Mesh Medical Device News Desk, October 30, 2017 ~ In a quiet but striking move, Australia’s drug and medical device regulator has strengthened the classification of pelvic mesh, increasing the likelihood it will not be used, especially as a first-line treatment.
If you were not paying attention you might not have noticed an announcement last Thursday, October 26.
All pelvic mesh devices in Australia are to be reclassified from moderate to “high risk” over the next 24 months.
The announcement was made on the Therapeutic Goods Administration (TGA) website (here), the Australian version of the U.S. Food and Drug Administration (FDA).
The reclassification will begin in December 2018, for the larger pelvic organ prolapse (POP) mesh, used to treat falling pelvic organs. That gives POP mesh manufacturers 14 months to make the change.
At the same time, the smaller “tape” or “slings” used to treat stress urinary incontinence (SUI) will be upgraded to high risk by December, 2020, a full 26 months away.
A three-year transition period to December 2021 is proposed to apply for other surgical mesh devices such as hernia mesh.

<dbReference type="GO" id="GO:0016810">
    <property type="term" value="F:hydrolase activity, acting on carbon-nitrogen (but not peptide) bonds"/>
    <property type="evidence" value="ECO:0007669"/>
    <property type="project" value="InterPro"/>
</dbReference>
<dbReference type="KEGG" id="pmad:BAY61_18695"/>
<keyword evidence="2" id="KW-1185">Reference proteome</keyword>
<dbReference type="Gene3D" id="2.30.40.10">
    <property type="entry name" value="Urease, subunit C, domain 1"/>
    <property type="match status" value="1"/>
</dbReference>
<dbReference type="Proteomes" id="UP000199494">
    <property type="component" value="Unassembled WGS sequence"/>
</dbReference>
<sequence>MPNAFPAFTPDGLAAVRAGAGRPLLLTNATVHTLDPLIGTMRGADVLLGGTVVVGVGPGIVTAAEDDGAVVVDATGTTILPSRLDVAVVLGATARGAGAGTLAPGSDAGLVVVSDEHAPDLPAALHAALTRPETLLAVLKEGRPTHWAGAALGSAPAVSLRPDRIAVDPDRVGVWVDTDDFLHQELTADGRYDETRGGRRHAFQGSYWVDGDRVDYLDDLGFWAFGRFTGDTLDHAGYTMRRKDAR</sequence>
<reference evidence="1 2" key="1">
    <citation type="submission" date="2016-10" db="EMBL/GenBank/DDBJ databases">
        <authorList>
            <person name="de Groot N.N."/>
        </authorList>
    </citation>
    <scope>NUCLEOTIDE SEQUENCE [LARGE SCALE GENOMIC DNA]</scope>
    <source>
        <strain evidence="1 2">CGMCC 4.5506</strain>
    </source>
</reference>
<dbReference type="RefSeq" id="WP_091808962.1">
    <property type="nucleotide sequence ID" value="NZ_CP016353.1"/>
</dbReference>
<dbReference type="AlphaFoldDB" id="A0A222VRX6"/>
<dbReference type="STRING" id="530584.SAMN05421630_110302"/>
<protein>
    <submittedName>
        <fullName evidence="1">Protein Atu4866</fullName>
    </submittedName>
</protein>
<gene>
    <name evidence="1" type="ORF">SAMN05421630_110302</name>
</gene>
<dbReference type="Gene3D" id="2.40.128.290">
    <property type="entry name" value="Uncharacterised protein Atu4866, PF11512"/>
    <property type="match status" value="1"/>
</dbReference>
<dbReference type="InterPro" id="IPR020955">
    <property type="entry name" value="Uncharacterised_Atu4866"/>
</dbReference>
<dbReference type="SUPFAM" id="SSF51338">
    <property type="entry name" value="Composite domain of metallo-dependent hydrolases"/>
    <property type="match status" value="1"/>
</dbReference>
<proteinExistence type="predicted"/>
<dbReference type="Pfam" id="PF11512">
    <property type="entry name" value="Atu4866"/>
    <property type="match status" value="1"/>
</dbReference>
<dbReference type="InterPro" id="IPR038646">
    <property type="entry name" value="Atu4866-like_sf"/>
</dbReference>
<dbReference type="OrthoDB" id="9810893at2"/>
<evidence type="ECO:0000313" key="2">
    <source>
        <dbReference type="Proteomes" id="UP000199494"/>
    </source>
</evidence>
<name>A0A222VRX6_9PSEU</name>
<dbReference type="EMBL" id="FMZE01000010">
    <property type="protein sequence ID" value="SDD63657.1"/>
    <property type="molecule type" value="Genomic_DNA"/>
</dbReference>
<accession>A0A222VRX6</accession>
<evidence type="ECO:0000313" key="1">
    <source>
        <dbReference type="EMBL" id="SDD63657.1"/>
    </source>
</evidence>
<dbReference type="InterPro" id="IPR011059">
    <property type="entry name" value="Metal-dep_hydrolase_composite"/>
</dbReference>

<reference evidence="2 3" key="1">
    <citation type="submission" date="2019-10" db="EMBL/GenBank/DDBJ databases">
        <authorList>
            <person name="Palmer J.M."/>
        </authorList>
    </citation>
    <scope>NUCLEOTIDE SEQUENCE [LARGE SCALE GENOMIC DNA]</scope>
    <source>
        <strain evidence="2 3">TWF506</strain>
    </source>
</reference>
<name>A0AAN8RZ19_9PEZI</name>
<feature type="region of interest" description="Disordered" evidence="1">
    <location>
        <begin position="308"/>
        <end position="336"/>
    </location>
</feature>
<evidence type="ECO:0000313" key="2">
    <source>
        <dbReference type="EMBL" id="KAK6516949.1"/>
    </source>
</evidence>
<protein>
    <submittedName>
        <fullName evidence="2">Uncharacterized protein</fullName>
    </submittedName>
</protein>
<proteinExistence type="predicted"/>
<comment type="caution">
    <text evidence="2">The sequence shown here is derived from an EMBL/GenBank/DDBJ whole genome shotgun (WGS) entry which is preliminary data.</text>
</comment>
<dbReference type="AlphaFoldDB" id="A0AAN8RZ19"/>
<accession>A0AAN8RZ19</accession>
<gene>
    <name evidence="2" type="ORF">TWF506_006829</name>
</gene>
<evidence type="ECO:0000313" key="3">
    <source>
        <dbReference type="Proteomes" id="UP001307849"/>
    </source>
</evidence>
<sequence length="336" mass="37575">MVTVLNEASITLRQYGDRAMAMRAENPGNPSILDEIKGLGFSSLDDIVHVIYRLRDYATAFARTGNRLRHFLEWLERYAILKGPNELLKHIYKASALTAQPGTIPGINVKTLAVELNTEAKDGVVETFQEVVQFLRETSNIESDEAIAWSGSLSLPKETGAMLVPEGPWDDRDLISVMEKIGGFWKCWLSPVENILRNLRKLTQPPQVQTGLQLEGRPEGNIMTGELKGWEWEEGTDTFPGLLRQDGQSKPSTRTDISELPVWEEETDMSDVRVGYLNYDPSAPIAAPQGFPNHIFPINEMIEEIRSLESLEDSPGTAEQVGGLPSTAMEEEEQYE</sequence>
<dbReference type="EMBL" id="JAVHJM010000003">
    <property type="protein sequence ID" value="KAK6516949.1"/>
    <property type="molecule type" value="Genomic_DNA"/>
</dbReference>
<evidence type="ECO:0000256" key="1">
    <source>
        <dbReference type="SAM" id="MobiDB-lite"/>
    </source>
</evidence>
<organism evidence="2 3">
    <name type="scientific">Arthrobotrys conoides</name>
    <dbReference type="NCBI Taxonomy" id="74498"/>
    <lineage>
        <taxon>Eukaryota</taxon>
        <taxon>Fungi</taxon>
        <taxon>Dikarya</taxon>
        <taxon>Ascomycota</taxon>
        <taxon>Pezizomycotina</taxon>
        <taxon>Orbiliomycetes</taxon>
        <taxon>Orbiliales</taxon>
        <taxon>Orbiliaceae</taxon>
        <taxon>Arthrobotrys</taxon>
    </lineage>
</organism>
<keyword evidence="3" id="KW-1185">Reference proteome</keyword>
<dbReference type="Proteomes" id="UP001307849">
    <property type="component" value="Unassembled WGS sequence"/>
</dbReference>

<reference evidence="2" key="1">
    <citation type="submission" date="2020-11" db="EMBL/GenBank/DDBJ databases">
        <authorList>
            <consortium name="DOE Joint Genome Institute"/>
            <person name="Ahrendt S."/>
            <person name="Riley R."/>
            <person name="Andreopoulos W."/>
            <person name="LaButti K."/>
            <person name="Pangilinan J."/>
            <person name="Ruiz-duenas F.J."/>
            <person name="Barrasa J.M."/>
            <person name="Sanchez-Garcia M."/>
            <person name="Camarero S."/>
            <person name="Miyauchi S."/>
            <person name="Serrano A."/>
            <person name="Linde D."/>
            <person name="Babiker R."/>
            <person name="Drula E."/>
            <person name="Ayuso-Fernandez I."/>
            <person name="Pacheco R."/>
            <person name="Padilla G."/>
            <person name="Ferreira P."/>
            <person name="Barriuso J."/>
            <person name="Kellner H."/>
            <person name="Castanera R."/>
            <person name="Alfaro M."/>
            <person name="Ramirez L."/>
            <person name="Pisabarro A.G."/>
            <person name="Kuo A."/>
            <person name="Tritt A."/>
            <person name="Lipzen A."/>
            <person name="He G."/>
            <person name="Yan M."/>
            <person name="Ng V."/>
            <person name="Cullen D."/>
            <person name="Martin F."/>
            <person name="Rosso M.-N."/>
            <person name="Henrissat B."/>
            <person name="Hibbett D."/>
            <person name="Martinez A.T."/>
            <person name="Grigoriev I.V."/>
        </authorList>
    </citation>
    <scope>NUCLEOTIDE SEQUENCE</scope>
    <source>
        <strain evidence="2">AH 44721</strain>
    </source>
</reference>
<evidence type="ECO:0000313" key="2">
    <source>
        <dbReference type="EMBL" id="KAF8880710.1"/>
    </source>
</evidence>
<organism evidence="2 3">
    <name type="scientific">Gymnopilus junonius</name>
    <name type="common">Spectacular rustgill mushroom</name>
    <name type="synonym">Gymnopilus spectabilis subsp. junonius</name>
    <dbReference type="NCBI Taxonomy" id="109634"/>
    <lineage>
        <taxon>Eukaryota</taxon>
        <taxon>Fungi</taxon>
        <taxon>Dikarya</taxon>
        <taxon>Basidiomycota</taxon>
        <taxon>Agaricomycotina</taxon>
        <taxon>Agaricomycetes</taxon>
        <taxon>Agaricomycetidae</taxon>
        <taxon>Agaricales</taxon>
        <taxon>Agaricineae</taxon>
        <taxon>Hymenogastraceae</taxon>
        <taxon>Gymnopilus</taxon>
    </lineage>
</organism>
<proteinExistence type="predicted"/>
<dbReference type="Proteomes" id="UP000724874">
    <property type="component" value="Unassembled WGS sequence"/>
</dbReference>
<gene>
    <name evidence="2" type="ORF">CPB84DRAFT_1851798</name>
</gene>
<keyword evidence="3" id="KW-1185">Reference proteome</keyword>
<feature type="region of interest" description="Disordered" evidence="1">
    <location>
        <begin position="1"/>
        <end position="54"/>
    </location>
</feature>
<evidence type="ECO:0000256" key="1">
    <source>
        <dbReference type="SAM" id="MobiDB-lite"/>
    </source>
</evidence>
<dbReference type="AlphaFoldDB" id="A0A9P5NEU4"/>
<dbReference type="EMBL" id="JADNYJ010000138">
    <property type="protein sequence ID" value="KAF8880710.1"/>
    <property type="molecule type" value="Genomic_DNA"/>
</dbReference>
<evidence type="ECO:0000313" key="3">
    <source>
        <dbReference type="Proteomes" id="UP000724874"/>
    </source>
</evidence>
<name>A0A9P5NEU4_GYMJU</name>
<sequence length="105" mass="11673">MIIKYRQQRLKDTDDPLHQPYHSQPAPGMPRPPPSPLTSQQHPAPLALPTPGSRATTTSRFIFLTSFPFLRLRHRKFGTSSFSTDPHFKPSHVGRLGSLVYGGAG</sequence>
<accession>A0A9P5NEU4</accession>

The TGA is part of the Australian Government Department Of Health and it regulates medicine, vitamins, med devices and blood products.
The change is significant.
After the dates above, mesh manufacturers must provide a “higher evidentiary requirement” before they are approved for sale. If they fail to, the devices cannot be marketed.
Patient cards for implantable medical devices will be required for all new urogynecological mesh devices from Dec 1, 2018. At that time, manufacturers of new permanently implantable devices will need to have a patient information leaflet in the TGA approved format.
The changes were approved by Health Minister Greg Hunt and follow an Australian Senate inquiry where women testified they felt like “guinea pigs” after their implants.
At the same time, the largest class action lawsuit in Australia is underway. Seven hundred women are suing Ethicon, a division of Johnson & Johnson, for defective mesh implants, both POP mesh and SUI mesh. The class action trial began in July and is expected to take six months. See MND story here.
“No woman that I know in the support group of more than 1000 women was told by her surgeon that her device was high risk, or medium to high risk,” Ms. Chisholm said. “Once these devices are re-classified, are specialists going to tell women the device they are about to be implanted with is high risk? I don’t think so.”
Ms. Chisholm has pushed for an Australian Senate report due in late November. She slammed the TGA for “quietly announcing” the changes on its website after her group’s sustained criticism.
The U.S. FDA still classifies SUI mesh as moderate risk or Class II, despite the fact that it is a permanent implant and the subject of thousands of defective product lawsuits filed in the U.S.